Facebook comment-jacking? OMG! I Can’t believe JUSTIN Bieber did THIS to a girl

Justin Bieber scam on FacebookIt's starting to seem like Facebook can't win against those who wish to use their service to scam, spam and simply cause trouble. Over the last day or so, a new type of attack has been spreading using the phrase "OMG! I Can't believe JUSTIN Bieber did THIS to a girl".

It leads to a page asking you to verify a simple math problem to "prevent bots from slowing down the site". In actuality, it is another clickjack-type scheme in which you are asked to type the answer into a box.

Comment-jack security check

It doesn't matter what you type, because it's a social engineering trick. What you are actually typing is a comment that is used to share the link with your friends on Facebook. You can see the tooltip that says "Add a Comment" in the screenshot.

This bypasses Facebook's recent attempt at detecting likejacking fraud. Links you comment on are not using the same mechanisms that Facebook is monitoring when you click "Like".

Many moons ago, the first Facebook attacks started with illegitimate applications asking for permission to access your wall and spread their messages by spamming your friends through wall posts. While this worked well, it was a bit easy for Facebook to track down and remove the bogus apps.

Early in 2010 we saw the first attempts at likejacking. This technique involves layering one image over the top of a Like button and tricking the victim into clicking something that appears to play a video or a continue button, when in fact they are clicking the Like button hidden underneath.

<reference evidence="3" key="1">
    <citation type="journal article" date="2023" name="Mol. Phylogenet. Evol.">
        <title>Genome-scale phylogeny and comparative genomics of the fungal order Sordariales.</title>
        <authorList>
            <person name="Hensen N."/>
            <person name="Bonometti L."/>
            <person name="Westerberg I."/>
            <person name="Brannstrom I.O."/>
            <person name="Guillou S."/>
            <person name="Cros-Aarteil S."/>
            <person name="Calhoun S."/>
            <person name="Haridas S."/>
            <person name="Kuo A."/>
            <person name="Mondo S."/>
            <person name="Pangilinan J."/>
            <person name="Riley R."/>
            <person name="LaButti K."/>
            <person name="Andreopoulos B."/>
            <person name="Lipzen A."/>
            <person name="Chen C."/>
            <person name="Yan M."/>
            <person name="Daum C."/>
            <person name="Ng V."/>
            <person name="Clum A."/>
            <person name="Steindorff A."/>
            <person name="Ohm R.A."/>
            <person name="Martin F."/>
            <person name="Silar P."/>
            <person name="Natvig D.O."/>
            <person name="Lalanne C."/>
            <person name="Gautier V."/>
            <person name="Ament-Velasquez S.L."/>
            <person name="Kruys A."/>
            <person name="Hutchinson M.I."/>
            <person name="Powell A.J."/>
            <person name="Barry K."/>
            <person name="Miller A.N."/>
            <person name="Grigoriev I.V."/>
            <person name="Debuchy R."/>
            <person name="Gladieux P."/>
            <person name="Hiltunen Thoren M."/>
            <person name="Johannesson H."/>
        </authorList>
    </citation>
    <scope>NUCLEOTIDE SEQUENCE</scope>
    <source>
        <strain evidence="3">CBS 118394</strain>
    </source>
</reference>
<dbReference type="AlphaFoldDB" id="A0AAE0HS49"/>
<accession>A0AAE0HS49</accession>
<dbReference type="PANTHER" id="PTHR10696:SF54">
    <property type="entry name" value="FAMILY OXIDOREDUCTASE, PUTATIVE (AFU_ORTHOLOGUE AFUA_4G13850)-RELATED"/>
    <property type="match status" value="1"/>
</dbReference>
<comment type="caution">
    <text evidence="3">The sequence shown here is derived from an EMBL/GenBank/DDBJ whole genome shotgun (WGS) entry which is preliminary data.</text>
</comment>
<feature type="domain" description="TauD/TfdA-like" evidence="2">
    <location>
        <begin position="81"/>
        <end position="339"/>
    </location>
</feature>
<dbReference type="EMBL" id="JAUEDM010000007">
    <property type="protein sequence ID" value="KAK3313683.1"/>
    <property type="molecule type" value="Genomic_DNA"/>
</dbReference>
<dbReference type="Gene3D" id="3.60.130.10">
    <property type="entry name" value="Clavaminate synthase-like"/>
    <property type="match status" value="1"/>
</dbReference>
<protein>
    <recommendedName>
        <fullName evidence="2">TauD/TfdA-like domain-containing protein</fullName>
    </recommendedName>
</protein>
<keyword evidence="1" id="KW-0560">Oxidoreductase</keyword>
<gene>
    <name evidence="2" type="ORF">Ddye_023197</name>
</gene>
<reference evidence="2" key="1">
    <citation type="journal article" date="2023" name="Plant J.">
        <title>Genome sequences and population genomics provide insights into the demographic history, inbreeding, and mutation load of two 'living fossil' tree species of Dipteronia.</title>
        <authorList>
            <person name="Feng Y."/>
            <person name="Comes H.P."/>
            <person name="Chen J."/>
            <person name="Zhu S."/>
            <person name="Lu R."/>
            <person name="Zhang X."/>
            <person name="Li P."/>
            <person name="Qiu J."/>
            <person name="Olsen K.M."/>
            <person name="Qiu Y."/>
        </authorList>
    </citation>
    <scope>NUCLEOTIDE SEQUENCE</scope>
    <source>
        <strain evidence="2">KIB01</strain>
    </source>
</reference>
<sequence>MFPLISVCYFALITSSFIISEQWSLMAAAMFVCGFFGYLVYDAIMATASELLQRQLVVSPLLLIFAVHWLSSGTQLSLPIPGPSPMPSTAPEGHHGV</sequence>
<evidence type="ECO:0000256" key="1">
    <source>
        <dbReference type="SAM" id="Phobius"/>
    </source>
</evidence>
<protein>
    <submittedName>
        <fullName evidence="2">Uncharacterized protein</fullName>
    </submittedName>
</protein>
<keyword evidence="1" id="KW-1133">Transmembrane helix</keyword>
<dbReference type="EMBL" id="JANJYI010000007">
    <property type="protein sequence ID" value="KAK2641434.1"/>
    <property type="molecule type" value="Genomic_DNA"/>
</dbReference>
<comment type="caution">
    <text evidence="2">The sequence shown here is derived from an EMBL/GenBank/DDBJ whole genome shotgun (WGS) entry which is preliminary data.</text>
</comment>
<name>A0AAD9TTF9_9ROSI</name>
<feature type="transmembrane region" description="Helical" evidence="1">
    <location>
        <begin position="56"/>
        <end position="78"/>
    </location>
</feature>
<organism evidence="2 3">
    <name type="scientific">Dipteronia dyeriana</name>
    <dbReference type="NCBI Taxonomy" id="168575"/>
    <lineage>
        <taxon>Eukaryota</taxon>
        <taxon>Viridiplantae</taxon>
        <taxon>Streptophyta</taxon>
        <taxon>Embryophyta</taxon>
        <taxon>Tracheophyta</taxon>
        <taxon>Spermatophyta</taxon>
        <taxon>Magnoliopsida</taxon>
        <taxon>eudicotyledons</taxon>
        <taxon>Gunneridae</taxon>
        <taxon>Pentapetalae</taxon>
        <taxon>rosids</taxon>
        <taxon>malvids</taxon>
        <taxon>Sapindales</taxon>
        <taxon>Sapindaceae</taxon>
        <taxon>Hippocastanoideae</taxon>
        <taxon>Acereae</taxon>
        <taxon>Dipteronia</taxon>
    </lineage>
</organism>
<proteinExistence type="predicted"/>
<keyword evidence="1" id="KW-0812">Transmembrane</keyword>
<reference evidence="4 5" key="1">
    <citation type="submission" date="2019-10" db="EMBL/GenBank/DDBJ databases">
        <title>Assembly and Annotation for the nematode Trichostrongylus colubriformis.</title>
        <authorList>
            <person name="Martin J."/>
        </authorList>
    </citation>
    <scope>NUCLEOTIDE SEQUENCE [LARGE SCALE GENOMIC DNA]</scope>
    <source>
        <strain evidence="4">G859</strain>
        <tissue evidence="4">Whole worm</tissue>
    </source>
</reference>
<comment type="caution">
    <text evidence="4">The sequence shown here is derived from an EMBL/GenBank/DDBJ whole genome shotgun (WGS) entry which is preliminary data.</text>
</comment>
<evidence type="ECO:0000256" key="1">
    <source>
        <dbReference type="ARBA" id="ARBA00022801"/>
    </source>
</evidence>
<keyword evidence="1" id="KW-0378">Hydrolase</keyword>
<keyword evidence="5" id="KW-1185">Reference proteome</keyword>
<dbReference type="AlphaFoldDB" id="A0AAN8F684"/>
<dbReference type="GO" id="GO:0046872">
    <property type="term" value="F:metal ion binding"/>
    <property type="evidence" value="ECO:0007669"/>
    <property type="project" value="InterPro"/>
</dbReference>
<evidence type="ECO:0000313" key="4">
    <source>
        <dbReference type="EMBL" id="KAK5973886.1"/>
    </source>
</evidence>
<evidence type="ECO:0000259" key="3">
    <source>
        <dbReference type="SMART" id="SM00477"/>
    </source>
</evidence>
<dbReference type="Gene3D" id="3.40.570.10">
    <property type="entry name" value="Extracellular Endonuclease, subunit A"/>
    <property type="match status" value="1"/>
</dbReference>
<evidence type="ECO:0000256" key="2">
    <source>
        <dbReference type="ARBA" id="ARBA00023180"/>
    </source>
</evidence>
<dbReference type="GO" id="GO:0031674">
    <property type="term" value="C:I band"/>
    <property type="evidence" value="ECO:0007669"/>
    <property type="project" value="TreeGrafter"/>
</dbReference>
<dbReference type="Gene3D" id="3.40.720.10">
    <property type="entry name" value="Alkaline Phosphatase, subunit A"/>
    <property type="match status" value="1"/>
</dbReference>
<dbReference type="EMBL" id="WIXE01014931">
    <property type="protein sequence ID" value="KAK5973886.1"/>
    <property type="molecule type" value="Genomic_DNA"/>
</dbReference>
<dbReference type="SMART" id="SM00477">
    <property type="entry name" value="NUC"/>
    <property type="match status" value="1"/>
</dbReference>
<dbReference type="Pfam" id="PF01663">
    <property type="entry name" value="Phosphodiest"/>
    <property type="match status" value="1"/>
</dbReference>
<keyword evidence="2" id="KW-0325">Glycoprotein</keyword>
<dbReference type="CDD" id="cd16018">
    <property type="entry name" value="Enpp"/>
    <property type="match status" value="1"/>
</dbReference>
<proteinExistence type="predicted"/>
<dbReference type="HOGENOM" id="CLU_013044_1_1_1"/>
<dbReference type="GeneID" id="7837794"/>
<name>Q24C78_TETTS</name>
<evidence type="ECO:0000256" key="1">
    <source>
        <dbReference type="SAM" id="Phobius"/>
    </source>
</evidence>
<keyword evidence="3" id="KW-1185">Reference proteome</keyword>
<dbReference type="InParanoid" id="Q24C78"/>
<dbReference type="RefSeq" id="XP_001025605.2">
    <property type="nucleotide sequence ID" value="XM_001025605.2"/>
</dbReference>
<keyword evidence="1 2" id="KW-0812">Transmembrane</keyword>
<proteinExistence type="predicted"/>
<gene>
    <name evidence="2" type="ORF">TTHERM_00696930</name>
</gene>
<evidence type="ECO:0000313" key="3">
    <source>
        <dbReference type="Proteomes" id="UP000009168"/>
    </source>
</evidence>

Facebook Bieber scam wall post

More recently we have seen the attackers trying lots of new techniques. In the past few months we have seen them tagging people in photos they are not in to get you to click, inviting people to fake events and even making you an administrator of a Facebook page that isn't yours.

While protecting yourself may not be as simple as not clicking anything that says "OMG!" that isn't a bad start. Be skeptical, understand that messages from your friends may not in fact have been sent to you willingly, and if you are really tempted to click, take a short timeout to conduct a Google/Bing search.

As of the time of this writing some of the YouTube videos this scam leads to have been removed by YouTube. However, one video that is still working has over 525,000,000 views since February and thousands of comments in the last 24 hours -- in other words, since this Facebook scam has been making the rounds.

To stay up to date on the latest threats, follow us on Facebook. For advice on how to configure your profile to protect your privacy check out our recommendations for Facebook settings.


New vBookshelf launched

I just launched my new vBookshelf section of vSphere-land which can be found under the vInfo drop-down menu. I’ve gathered together over 30 books related to VMware and virtualization and have links and information on them. I think I’ve put together a pretty complete selection of good books that are available but if I’ve missed any please let me know. I’d also like to highlight 4 good books that have been recently released.

Click here to access the vBookshelf section of vSphere-land.com

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v_visible_ops

Title: Visible Ops Private Cloud: From Virtualization to Private Cloud in 4 Practical Steps